Mouthwash is a common oral healthcare product used by millions of individuals every day. But is mouthwash absolutely essential? The answer may surprise you. We’ll explore the answer to that question here and offer some tips and tricks for proper use.

Is Mouthwash Essential to Oral Health?

In simple terms, no. Mouthwash isn’t a crucial aspect of your oral hygiene routine, despite what many individuals believe. However, it can be enjoyable to use and many consider it a luxury of sorts.

While mouthwash can be beneficial for keeping oral bacteria at bay, it is not a substitute for brushing or flossing. To keep your teeth and gums healthy, brush two to three times a day with a soft-bristled brush, use fluoride toothpaste and floss daily. Mouthwash can be an important tool when rinsing out additional bacteria and food particles brushing and flossing can leave behind. Read on to learn more about its recommended use.

Use Mouthwash to Enhance Your Oral Hygiene Routine

There are times when mouthwash can serve as an excellent supplemental product. While nothing beats brushing and flossing, you can use mouthwash to rinse away food particles and other debris when brushing isn’t practical or possible.

If you’re going to incorporate mouthwash into your routine, you must use it properly. Many individuals use it immediately after brushing their teeth. However, this is actually problematic, especially if you use a fluoride toothpaste (which you should)! After you’re done brushing, the fluoride sits on the teeth and remineralizes them. Mouthwash rinses the fluoride away, which is counter-productive for fighting cavities.

Therefore, the most important thing to consider when using mouthwash is when to incorporate it into your day. Instead of using mouthwash after you brush, try rinsing just before bedtime or after lunch.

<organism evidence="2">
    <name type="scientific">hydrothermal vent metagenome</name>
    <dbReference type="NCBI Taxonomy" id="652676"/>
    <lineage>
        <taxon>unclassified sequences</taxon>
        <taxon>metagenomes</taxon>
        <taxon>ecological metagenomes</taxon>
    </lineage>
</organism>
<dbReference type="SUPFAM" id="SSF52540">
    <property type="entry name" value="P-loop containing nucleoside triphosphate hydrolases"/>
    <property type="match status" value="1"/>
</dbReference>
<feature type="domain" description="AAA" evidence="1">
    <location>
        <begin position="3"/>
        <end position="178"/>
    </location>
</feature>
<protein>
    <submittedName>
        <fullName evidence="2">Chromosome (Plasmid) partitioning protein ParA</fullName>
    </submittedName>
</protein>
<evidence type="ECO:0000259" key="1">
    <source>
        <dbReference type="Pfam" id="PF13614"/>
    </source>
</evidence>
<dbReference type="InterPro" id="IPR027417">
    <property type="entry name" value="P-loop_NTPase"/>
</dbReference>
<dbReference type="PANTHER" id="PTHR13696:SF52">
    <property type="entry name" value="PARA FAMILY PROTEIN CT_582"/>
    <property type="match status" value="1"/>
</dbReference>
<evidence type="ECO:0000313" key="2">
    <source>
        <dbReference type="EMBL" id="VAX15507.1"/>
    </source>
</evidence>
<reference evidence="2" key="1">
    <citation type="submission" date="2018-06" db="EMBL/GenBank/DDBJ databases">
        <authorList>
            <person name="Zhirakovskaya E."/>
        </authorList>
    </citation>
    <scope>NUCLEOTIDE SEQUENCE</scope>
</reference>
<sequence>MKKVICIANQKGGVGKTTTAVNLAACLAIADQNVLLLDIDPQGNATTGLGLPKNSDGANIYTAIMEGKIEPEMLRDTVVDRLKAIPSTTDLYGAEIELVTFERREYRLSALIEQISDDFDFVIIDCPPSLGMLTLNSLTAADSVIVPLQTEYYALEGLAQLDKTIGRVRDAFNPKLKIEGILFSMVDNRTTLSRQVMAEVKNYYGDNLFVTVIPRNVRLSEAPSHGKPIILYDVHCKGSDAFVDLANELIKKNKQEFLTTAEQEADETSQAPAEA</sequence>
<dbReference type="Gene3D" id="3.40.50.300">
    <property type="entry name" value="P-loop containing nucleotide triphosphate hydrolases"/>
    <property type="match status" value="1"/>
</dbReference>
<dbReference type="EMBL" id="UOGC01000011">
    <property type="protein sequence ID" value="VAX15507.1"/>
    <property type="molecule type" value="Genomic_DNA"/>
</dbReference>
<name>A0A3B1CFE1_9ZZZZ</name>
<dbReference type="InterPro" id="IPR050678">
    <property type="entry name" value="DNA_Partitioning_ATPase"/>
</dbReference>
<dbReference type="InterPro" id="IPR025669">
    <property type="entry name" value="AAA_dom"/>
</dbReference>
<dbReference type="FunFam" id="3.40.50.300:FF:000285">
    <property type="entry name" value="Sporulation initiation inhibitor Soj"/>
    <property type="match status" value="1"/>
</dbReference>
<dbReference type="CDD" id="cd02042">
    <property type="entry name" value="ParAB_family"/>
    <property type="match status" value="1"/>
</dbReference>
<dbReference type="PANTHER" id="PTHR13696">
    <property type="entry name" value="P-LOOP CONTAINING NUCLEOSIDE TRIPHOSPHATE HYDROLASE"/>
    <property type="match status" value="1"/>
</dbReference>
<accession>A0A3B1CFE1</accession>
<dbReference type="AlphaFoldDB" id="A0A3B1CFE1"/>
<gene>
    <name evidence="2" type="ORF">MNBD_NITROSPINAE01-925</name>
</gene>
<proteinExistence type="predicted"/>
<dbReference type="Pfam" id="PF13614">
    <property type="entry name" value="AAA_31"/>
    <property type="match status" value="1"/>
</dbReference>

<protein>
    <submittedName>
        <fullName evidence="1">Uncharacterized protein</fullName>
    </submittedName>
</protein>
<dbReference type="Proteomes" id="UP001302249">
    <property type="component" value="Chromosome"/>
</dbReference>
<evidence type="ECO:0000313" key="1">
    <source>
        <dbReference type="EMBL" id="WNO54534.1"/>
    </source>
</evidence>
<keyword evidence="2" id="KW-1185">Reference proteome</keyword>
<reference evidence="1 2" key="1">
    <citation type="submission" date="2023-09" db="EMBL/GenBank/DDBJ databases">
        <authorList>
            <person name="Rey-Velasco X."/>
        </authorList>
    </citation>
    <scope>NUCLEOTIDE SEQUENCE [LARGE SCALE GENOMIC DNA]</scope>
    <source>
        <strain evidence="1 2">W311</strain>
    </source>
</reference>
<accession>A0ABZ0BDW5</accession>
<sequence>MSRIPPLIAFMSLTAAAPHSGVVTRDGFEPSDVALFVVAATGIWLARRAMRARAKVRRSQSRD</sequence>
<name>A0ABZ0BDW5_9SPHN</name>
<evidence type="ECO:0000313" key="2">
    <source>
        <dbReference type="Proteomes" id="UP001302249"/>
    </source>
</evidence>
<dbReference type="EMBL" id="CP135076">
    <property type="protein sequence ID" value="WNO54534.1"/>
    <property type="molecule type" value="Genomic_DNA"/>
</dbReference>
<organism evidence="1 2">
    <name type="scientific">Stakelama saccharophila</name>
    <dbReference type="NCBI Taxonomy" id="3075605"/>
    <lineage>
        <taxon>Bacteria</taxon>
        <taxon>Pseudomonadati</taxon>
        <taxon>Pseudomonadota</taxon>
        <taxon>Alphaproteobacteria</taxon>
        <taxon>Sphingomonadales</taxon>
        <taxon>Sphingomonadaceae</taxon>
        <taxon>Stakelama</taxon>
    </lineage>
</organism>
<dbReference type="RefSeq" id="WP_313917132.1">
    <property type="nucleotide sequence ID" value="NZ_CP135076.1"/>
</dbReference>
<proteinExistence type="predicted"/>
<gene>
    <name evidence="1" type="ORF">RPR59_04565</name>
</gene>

Mouthwash Tips and Recommendations

When it comes to mouthwash, all formulas aren’t created equal. There are some things to consider when deciding on a brand. Here are a few tips to get you started:

  • Understand your oral health needs and shop accordingly. Mouthwashes come in a variety of types, but they can be broken down into two primary categories: cosmetic and therapeutic. Fluoride rinses can help fight cavities and antibacterial rinses can help combat gum disease. Unless your mouthwash has the ADA Seal of Acceptance, it’s likely not doing much other than temporarily freshening your breath.
  • If you have chronic bad breath, mouthwash won’t help. Just about everyone has bad breath from time to time, particularly after eating onions, garlic, or similar foods. However, if you have lingering, persistent bad breath, it could be indicative of gum disease or another serious medical issue. If you have chronic bad breath, visit your dentist immediately.
  • Swish for at least 30 seconds. Many individuals rinse or gargle for a few seconds before spitting. The truth is, mouthwash is only effective if it comes in contact with your oral tissues for at least 30 seconds.
  • Some mouthwash formulas can cause dry mouth. Always read the label. If your mouthwash has high alcohol content, consider swapping it for another formula. Alcohol can dry out your mouth and irritate the tissues. These side effects can actually have the opposite effect of what you’re trying to accomplish.

The bottom line: Mouthwash isn’t necessary. But if you enjoy using it, be sure to choose a product that will enhance your oral hygiene routine, not diminish it.

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